New York Churches Foster a Sense of Community
The overwhelming majority of Latinos in New York has been and still is Catholic. They have come a long way since those early days in 1940, when only six churches were serving the needs of Puerto Ricans and other Spanish-speaking faithful. Today, Latino Catholicism permeates the entire Church, but the institution is unable to catch up with the Latino tide. Just in New York City, Latinos represent over 50 percent of Catholics. Masses in their neighborhoods are crowded, for they attract the local residents and also those who have left for other neighborhoods and return out of allegiance to their parish or for lack of masses in Spanish where they live now. In the barrios, Spanish masses are scheduled back-to-back, up to three on Sunday, with accommodations for the overflow of attendees in the churches’ auditoriums.
Like their insertion into society at large, the incorporation of Latinos into New York State’s Catholic Church started at the bottom, figuratively and literally, because when Latinos were still few, masses for them were held in the churches’ basements. Things began to improve with time. Significant change occurred during the tenure of Archbishop Francis Cardinal Spellman. As the head of the Church in New York State during the time of the great Puerto Rican migration (1946-1964), Cardinal Spellman took some initiatives to facilitate the incorporation of migrants into the Church. For one, he wanted them to become Americanized as soon as possible.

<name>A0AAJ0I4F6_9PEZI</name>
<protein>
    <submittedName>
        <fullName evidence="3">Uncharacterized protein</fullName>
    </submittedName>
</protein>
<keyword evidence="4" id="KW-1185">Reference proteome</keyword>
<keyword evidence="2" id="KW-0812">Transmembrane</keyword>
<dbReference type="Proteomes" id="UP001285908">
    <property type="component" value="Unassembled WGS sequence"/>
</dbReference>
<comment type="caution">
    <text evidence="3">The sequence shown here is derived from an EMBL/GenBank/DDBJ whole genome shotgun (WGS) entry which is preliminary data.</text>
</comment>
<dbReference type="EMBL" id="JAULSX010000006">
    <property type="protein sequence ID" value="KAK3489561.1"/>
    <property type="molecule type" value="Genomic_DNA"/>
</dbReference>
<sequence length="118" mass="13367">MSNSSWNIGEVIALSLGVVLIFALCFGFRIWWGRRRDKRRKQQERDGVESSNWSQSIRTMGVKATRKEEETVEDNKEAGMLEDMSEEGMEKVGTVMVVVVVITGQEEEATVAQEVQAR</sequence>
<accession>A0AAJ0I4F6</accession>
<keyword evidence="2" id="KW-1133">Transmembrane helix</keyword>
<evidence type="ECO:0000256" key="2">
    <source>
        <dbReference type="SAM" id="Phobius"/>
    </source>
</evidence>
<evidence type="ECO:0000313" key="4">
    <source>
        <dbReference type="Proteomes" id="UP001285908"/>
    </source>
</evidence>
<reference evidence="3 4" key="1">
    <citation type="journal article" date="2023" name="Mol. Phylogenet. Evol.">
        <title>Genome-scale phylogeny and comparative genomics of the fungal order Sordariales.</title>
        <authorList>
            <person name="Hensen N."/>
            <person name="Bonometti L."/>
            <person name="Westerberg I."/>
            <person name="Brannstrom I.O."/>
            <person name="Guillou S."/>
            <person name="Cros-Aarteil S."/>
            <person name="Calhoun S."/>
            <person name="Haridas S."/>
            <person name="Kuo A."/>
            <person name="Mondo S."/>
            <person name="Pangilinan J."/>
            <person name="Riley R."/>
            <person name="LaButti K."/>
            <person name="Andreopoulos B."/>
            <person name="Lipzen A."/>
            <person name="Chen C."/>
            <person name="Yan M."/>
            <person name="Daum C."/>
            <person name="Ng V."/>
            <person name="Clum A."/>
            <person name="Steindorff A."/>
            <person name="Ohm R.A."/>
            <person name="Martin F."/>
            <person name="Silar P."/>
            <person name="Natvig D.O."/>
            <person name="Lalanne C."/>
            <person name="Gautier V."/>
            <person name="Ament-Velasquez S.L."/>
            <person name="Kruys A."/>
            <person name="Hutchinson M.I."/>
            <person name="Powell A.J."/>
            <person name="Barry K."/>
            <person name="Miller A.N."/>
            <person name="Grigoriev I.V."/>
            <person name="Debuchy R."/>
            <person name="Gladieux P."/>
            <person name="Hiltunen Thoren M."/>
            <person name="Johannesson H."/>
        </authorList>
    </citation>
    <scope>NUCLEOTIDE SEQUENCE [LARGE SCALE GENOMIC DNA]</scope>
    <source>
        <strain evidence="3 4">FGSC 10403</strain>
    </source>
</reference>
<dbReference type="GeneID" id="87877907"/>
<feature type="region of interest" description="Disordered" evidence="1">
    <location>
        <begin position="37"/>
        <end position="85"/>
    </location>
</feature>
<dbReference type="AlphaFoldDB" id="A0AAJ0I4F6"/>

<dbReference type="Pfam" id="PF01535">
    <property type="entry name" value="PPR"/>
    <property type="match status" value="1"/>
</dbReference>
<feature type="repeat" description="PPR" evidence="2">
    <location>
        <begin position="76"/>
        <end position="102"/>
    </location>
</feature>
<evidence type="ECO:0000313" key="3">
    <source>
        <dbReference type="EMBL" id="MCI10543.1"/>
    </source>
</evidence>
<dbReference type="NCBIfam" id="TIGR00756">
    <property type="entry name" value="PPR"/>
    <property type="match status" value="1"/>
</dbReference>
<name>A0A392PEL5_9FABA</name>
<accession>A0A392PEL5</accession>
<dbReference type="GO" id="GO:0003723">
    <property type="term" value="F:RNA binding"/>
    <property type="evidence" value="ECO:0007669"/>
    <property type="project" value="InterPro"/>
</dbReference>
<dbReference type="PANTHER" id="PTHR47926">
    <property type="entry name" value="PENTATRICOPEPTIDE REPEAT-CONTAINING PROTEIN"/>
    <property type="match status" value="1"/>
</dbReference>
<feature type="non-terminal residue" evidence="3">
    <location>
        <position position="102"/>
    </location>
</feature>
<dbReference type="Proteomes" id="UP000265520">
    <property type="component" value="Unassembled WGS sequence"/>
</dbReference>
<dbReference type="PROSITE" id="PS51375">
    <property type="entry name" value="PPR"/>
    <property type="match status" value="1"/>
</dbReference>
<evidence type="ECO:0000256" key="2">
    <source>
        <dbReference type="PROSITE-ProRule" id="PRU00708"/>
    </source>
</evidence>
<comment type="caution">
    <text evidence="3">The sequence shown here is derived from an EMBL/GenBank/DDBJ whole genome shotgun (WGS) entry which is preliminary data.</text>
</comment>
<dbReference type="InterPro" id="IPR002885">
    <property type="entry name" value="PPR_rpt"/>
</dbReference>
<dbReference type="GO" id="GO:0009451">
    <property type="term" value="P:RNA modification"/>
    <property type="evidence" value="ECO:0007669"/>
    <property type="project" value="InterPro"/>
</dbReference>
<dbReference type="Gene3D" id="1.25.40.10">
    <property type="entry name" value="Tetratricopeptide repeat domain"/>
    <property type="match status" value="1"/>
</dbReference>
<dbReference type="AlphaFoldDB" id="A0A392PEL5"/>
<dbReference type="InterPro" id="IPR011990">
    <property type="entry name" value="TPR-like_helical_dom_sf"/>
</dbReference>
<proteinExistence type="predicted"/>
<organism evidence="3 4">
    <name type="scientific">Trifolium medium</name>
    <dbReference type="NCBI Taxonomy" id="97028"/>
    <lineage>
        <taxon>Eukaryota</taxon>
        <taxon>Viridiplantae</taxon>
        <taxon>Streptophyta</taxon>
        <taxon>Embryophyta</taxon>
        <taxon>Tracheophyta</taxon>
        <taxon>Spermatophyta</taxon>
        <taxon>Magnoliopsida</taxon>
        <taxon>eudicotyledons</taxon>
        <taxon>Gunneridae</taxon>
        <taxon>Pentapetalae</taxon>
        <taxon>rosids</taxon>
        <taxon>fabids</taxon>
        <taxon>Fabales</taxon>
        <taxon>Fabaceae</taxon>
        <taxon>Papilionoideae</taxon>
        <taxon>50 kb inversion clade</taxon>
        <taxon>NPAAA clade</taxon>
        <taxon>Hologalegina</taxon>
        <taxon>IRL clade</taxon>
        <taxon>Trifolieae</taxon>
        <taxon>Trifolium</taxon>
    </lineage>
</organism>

Nevertheless, Puerto Ricans stuck to their language and popular traditions, which were strongly rooted in the Puerto Rican countryside. To prevent further ethnic segregation, Spellman did not allow the creation of national parishes, preferring that Puerto Ricans integrated themselves into the existing territorial parishes. However, he supported initiatives to make church personnel sensitive to the needs of Puerto Ricans living in the archdiocese. Cardinal Spellman established the Office of Spanish Catholic Action and sponsored the annual celebration Puerto Rico’s patron saint. Starting in 1953 the Feast of St. John the Baptist became a rallying event bringing together Puerto Ricans and other Latinos. Furthermore, during the 1950s the cardinal sent graduating seminarians to learn Spanish at Georgetown University; afterward and until the 1960s, he made it possible for hundreds of priests, religious people, and laypeople to receive language
and cultural training at the Institute of Intercultural Communication, which was created under his auspices at the Catholic University in Ponce, Puerto Rico. In contrast with Spellman, who created 40 parishes, the current cardinal, Edward Egan, closed 31 parishes and 14 schools in 2007. Latinos are protesting and even complaining to Rome about the decisions of a church that is shrinking, instead of growing, as the number and spiritual needs of Latinos are growing.
As everywhere in the nation, the Catholic Church in New York State is short of priests, especially priests who can speak Spanish. The way Church authorities have dealt with this is mostly by importing clergy. Today the Dominican Republic, Colombia, and Mexico supply religious personnel for New York State and other dioceses. Their presence is instrumental in tending to the needs of a flock whose main source of growth is through migration. Another way the Church has tackled the dearth of clergy is by promoting vocations to the priesthood, a call few Latinos have been answering to.